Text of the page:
Wednesday, December 11, 2013


Finals week has made me obviously irritable and frustrated. (Thank god its Wednesday and I have only one final on Friday!) This is my first "real" college finals week too since I transferred to my current school from an art school in New York City. Finals last year consisted of spending countless hours readjusting my eyes in the darkroom and hunched over charcoal drawings. I loved every single second of it. Unfortunately, the school was extremely expensive, even with my scholarship, and I found I knew way more than my professors. The professors treated it as a joke and most often would agree that art school is a waste of time - creativity cannot be taught. Thus, my transferring schools and into a major in which I also care passionately about - environmental studies. (WATCH OUT FDA!) But, this year finals so far have consisted of my poor attempts at trying to learn ten weeks of cells and genetics information in less than a week. (oops)

Anyway, in the midst of all of this "learning" I have realized how much I miss photography and how important it is as an outlet for me. Unfortunately, I have found over the years as photography has become more and more accessible (via iPhones and less expensive DSLRs) that it has definitely lost its luster at times. All too often I am bombarded with "photographers" who take pictures of girls, who think they are models, and then the photographers edit the shit out of their images on photoshop. I find that this method of photography, although it does get a lot of likes on her Facebook profile picture and on the photographer's Instagram or Flickr, has absolutely no artistic mindset behind it. If I see one more photograph of a girl clad in some sort of underwear or UrbanOutfitters outfit taken by some self-taught photographer, who probably has no idea the differences between f-stops, ISOs, ASAs, apertures, etc. , I will probably shoot myself in the face.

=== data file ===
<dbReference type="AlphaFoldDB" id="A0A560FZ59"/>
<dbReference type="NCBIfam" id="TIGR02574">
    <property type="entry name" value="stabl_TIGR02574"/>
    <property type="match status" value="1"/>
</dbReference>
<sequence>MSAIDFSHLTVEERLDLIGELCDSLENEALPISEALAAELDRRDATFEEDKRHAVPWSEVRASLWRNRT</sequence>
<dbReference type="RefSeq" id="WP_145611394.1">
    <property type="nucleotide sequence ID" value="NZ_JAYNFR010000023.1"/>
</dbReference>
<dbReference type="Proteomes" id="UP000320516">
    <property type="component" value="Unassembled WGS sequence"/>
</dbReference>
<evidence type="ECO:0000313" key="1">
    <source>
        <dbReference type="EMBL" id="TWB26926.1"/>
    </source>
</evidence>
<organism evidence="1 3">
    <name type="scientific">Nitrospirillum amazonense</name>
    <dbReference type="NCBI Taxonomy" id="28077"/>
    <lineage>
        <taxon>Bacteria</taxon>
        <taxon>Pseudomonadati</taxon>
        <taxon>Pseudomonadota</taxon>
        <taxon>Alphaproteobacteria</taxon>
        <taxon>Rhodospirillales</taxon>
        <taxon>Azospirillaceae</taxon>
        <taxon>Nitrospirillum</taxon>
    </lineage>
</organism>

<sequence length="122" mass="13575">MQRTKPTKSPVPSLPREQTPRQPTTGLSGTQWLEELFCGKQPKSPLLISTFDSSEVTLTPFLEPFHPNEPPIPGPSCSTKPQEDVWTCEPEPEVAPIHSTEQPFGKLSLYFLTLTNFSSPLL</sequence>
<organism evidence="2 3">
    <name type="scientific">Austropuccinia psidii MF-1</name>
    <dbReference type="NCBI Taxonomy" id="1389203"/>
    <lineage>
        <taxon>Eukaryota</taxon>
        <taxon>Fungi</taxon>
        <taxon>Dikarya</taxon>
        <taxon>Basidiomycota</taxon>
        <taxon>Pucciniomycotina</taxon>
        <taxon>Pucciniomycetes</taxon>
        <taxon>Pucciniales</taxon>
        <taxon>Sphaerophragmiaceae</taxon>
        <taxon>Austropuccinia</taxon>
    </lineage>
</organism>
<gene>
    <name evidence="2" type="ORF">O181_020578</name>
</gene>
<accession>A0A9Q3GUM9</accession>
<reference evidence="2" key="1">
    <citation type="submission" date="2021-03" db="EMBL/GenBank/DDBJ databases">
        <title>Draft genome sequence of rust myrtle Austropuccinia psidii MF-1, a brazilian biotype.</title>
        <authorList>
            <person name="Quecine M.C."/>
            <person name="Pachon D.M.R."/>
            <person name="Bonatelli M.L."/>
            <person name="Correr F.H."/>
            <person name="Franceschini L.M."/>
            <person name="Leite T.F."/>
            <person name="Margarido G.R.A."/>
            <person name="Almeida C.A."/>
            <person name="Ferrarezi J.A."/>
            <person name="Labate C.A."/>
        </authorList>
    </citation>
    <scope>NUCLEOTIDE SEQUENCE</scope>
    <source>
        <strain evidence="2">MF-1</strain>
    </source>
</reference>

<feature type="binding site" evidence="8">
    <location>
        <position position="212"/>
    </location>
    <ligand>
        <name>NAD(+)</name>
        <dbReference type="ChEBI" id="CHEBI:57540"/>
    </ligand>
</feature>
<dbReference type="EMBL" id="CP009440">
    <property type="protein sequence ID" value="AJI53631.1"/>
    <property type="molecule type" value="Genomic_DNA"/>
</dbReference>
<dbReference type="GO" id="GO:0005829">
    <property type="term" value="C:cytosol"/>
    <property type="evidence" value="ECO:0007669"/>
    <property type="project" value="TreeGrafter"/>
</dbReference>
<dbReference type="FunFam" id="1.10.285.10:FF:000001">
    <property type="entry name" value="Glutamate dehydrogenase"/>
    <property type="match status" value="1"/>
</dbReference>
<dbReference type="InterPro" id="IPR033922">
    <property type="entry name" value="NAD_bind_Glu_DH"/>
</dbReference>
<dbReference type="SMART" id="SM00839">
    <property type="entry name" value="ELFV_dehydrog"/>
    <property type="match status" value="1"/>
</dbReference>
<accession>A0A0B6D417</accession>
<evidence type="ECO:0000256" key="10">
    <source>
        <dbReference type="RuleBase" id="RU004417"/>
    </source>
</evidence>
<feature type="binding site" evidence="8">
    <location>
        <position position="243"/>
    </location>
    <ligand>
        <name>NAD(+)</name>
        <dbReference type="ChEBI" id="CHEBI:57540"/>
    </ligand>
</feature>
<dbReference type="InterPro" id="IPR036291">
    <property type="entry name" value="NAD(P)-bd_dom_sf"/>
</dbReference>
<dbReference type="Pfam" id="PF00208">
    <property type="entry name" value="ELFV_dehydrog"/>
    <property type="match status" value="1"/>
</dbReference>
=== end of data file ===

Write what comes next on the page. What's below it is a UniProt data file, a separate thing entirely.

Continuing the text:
Don't get me wrong, I am all for anyone to pick up a camera and get out there and get familiar with the art form. The problem is more when these individuals are self-proclaiming themselves as photographers when their body of work has no creativity behind it. I'm sorry but your work is just another image taken on your DSLR Canon/Nikon with some girl you kinda know in the center of the frame in some abandon warehouse or a field. Grrrrrrrr. Again, at the university I previously attended I also felt as though my peers' work was extremely uninspiring and that they were just pissing away their parents money… another reason why I left. There were/are a few photographers who are definitely a few exceptions, and thank god that I was lucky enough to get to know them. I look forward to seeing their work progress through the years. For the record, I'm not saying I'm the best photographer out there by any means, I just know that when I set out to take a conscious body of work, I do have some artist statement in the back of my mind that is forming.

1 comment:

  1. Sassy Cat comments, for the win. Take pictures of me!!!!! I didn't realize you switched majors either, you go girl!